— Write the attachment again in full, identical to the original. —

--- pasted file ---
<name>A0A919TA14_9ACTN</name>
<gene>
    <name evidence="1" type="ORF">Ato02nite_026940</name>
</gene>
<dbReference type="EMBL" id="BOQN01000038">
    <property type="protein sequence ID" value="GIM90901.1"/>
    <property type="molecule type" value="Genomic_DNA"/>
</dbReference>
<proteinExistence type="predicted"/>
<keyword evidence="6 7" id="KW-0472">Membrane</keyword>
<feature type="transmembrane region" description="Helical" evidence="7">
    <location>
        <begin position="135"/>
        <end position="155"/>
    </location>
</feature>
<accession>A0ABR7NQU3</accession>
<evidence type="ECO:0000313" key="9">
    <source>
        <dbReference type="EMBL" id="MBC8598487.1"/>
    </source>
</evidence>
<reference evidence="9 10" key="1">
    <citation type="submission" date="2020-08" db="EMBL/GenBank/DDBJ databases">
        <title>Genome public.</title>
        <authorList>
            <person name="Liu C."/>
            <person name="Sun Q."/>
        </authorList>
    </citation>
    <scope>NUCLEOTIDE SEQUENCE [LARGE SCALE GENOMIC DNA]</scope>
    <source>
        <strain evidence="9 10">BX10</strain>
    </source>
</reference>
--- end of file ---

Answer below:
<name>A0A919TA14_9ACTN</name>
<gene>
    <name evidence="1" type="ORF">Ato02nite_026940</name>
</gene>
<dbReference type="EMBL" id="BOQN01000038">
    <property type="protein sequence ID" value="GIM90901.1"/>
    <property type="molecule type" value="Genomic_DNA"/>
</dbReference>
<proteinExistence type="predicted"/>
<keyword evidence="6 7" id="KW-0472">Membrane</keyword>
<feature type="transmembrane region" description="Helical" evidence="7">
    <location>
        <begin position="135"/>
        <end position="155"/>
    </location>
</feature>
<accession>A0ABR7NQU3</accession>
<evidence type="ECO:0000313" key="9">
    <source>
        <dbReference type="EMBL" id="MBC8598487.1"/>
    </source>
</evidence>
<reference evidence="9 10" key="1">
    <citation type="submission" date="2020-08" db="EMBL/GenBank/DDBJ databases">
        <title>Genome public.</title>
        <authorList>
            <person name="Liu C."/>
            <person name="Sun Q."/>
        </authorList>
    </citation>
    <scope>NUCLEOTIDE SEQUENCE [LARGE SCALE GENOMIC DNA]</scope>
    <source>
        <strain evidence="9 10">BX10</strain>
    </source>
</reference>